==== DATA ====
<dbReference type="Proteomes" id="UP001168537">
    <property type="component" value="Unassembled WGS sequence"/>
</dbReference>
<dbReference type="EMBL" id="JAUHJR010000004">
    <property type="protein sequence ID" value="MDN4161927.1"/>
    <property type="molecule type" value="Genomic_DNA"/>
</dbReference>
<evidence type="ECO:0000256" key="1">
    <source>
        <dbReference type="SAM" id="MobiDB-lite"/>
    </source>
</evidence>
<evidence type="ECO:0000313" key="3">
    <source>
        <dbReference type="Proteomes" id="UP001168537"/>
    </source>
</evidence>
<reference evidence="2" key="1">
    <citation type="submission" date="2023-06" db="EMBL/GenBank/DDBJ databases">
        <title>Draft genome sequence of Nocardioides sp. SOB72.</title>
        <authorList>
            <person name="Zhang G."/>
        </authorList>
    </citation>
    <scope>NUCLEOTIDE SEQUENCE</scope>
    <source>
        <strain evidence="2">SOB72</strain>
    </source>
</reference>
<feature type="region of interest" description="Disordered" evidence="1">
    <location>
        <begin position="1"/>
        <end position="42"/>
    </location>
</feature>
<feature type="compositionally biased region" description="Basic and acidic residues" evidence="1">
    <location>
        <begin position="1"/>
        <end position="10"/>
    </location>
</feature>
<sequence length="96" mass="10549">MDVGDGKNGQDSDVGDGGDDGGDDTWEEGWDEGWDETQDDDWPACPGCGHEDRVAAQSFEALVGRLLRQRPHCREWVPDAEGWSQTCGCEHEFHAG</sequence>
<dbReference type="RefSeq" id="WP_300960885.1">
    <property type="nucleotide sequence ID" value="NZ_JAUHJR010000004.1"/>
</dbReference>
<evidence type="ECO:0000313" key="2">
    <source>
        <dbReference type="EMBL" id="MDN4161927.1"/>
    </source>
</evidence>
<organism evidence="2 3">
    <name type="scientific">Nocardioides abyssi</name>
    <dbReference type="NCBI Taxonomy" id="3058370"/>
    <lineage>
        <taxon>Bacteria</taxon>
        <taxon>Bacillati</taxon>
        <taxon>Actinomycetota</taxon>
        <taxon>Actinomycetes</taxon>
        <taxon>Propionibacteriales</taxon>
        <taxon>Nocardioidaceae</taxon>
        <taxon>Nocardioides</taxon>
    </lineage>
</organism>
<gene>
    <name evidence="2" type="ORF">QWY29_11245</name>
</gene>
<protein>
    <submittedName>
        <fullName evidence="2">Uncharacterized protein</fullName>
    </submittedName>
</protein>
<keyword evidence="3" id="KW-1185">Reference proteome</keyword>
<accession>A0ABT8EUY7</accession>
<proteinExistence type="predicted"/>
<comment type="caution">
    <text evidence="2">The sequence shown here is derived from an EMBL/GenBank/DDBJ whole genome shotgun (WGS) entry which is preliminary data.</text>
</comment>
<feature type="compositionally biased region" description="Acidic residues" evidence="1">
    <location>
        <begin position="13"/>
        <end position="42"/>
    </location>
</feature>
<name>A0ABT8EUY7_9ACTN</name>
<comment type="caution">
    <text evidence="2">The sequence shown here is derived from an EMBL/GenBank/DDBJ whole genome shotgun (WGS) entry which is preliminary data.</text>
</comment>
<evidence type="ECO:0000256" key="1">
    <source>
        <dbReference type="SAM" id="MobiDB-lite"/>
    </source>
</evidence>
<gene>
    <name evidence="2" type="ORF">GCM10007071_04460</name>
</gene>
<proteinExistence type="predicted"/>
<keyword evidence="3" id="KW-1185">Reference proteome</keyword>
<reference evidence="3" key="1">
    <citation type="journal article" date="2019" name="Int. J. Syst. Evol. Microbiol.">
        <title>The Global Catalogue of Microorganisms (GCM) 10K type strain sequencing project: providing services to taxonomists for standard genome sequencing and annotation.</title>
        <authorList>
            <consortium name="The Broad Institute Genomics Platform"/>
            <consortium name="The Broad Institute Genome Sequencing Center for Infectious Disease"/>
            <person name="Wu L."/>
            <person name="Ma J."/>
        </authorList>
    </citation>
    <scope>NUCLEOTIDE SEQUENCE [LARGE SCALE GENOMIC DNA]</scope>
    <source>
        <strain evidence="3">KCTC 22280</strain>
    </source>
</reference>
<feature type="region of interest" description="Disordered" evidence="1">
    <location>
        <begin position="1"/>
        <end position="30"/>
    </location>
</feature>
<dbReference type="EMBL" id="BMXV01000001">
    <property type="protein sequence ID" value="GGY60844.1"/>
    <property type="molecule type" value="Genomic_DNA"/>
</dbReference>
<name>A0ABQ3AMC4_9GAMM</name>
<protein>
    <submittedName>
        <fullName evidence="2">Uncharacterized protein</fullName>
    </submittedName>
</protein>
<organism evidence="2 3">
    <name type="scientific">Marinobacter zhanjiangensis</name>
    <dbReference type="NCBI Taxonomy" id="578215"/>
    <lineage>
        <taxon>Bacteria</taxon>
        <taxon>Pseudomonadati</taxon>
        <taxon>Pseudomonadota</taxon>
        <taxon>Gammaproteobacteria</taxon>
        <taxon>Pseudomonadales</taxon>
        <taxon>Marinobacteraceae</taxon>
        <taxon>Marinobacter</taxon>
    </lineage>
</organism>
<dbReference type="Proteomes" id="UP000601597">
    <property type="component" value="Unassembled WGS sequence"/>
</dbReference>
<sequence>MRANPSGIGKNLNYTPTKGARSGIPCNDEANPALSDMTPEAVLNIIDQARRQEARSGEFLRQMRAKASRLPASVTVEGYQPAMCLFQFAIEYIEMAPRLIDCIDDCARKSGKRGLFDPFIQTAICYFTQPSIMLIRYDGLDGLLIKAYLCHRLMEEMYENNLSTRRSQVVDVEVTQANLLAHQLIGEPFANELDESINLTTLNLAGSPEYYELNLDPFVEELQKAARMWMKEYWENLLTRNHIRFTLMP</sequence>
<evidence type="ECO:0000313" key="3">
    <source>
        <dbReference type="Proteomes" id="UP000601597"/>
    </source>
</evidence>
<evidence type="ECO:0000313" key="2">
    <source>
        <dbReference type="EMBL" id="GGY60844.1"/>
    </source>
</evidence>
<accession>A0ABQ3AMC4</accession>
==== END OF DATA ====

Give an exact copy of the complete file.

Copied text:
<dbReference type="Proteomes" id="UP001168537">
    <property type="component" value="Unassembled WGS sequence"/>
</dbReference>
<dbReference type="EMBL" id="JAUHJR010000004">
    <property type="protein sequence ID" value="MDN4161927.1"/>
    <property type="molecule type" value="Genomic_DNA"/>
</dbReference>
<evidence type="ECO:0000256" key="1">
    <source>
        <dbReference type="SAM" id="MobiDB-lite"/>
    </source>
</evidence>
<evidence type="ECO:0000313" key="3">
    <source>
        <dbReference type="Proteomes" id="UP001168537"/>
    </source>
</evidence>
<reference evidence="2" key="1">
    <citation type="submission" date="2023-06" db="EMBL/GenBank/DDBJ databases">
        <title>Draft genome sequence of Nocardioides sp. SOB72.</title>
        <authorList>
            <person name="Zhang G."/>
        </authorList>
    </citation>
    <scope>NUCLEOTIDE SEQUENCE</scope>
    <source>
        <strain evidence="2">SOB72</strain>
    </source>
</reference>
<feature type="region of interest" description="Disordered" evidence="1">
    <location>
        <begin position="1"/>
        <end position="42"/>
    </location>
</feature>
<feature type="compositionally biased region" description="Basic and acidic residues" evidence="1">
    <location>
        <begin position="1"/>
        <end position="10"/>
    </location>
</feature>
<sequence length="96" mass="10549">MDVGDGKNGQDSDVGDGGDDGGDDTWEEGWDEGWDETQDDDWPACPGCGHEDRVAAQSFEALVGRLLRQRPHCREWVPDAEGWSQTCGCEHEFHAG</sequence>
<dbReference type="RefSeq" id="WP_300960885.1">
    <property type="nucleotide sequence ID" value="NZ_JAUHJR010000004.1"/>
</dbReference>
<evidence type="ECO:0000313" key="2">
    <source>
        <dbReference type="EMBL" id="MDN4161927.1"/>
    </source>
</evidence>
<organism evidence="2 3">
    <name type="scientific">Nocardioides abyssi</name>
    <dbReference type="NCBI Taxonomy" id="3058370"/>
    <lineage>
        <taxon>Bacteria</taxon>
        <taxon>Bacillati</taxon>
        <taxon>Actinomycetota</taxon>
        <taxon>Actinomycetes</taxon>
        <taxon>Propionibacteriales</taxon>
        <taxon>Nocardioidaceae</taxon>
        <taxon>Nocardioides</taxon>
    </lineage>
</organism>
<gene>
    <name evidence="2" type="ORF">QWY29_11245</name>
</gene>
<protein>
    <submittedName>
        <fullName evidence="2">Uncharacterized protein</fullName>
    </submittedName>
</protein>
<keyword evidence="3" id="KW-1185">Reference proteome</keyword>
<accession>A0ABT8EUY7</accession>
<proteinExistence type="predicted"/>
<comment type="caution">
    <text evidence="2">The sequence shown here is derived from an EMBL/GenBank/DDBJ whole genome shotgun (WGS) entry which is preliminary data.</text>
</comment>
<feature type="compositionally biased region" description="Acidic residues" evidence="1">
    <location>
        <begin position="13"/>
        <end position="42"/>
    </location>
</feature>
<name>A0ABT8EUY7_9ACTN</name>
<comment type="caution">
    <text evidence="2">The sequence shown here is derived from an EMBL/GenBank/DDBJ whole genome shotgun (WGS) entry which is preliminary data.</text>
</comment>
<evidence type="ECO:0000256" key="1">
    <source>
        <dbReference type="SAM" id="MobiDB-lite"/>
    </source>
</evidence>
<gene>
    <name evidence="2" type="ORF">GCM10007071_04460</name>
</gene>
<proteinExistence type="predicted"/>
<keyword evidence="3" id="KW-1185">Reference proteome</keyword>
<reference evidence="3" key="1">
    <citation type="journal article" date="2019" name="Int. J. Syst. Evol. Microbiol.">
        <title>The Global Catalogue of Microorganisms (GCM) 10K type strain sequencing project: providing services to taxonomists for standard genome sequencing and annotation.</title>
        <authorList>
            <consortium name="The Broad Institute Genomics Platform"/>
            <consortium name="The Broad Institute Genome Sequencing Center for Infectious Disease"/>
            <person name="Wu L."/>
            <person name="Ma J."/>
        </authorList>
    </citation>
    <scope>NUCLEOTIDE SEQUENCE [LARGE SCALE GENOMIC DNA]</scope>
    <source>
        <strain evidence="3">KCTC 22280</strain>
    </source>
</reference>
<feature type="region of interest" description="Disordered" evidence="1">
    <location>
        <begin position="1"/>
        <end position="30"/>
    </location>
</feature>
<dbReference type="EMBL" id="BMXV01000001">
    <property type="protein sequence ID" value="GGY60844.1"/>
    <property type="molecule type" value="Genomic_DNA"/>
</dbReference>
<name>A0ABQ3AMC4_9GAMM</name>
<protein>
    <submittedName>
        <fullName evidence="2">Uncharacterized protein</fullName>
    </submittedName>
</protein>
<organism evidence="2 3">
    <name type="scientific">Marinobacter zhanjiangensis</name>
    <dbReference type="NCBI Taxonomy" id="578215"/>
    <lineage>
        <taxon>Bacteria</taxon>
        <taxon>Pseudomonadati</taxon>
        <taxon>Pseudomonadota</taxon>
        <taxon>Gammaproteobacteria</taxon>
        <taxon>Pseudomonadales</taxon>
        <taxon>Marinobacteraceae</taxon>
        <taxon>Marinobacter</taxon>
    </lineage>
</organism>
<dbReference type="Proteomes" id="UP000601597">
    <property type="component" value="Unassembled WGS sequence"/>
</dbReference>
<sequence>MRANPSGIGKNLNYTPTKGARSGIPCNDEANPALSDMTPEAVLNIIDQARRQEARSGEFLRQMRAKASRLPASVTVEGYQPAMCLFQFAIEYIEMAPRLIDCIDDCARKSGKRGLFDPFIQTAICYFTQPSIMLIRYDGLDGLLIKAYLCHRLMEEMYENNLSTRRSQVVDVEVTQANLLAHQLIGEPFANELDESINLTTLNLAGSPEYYELNLDPFVEELQKAARMWMKEYWENLLTRNHIRFTLMP</sequence>
<evidence type="ECO:0000313" key="3">
    <source>
        <dbReference type="Proteomes" id="UP000601597"/>
    </source>
</evidence>
<evidence type="ECO:0000313" key="2">
    <source>
        <dbReference type="EMBL" id="GGY60844.1"/>
    </source>
</evidence>
<accession>A0ABQ3AMC4</accession>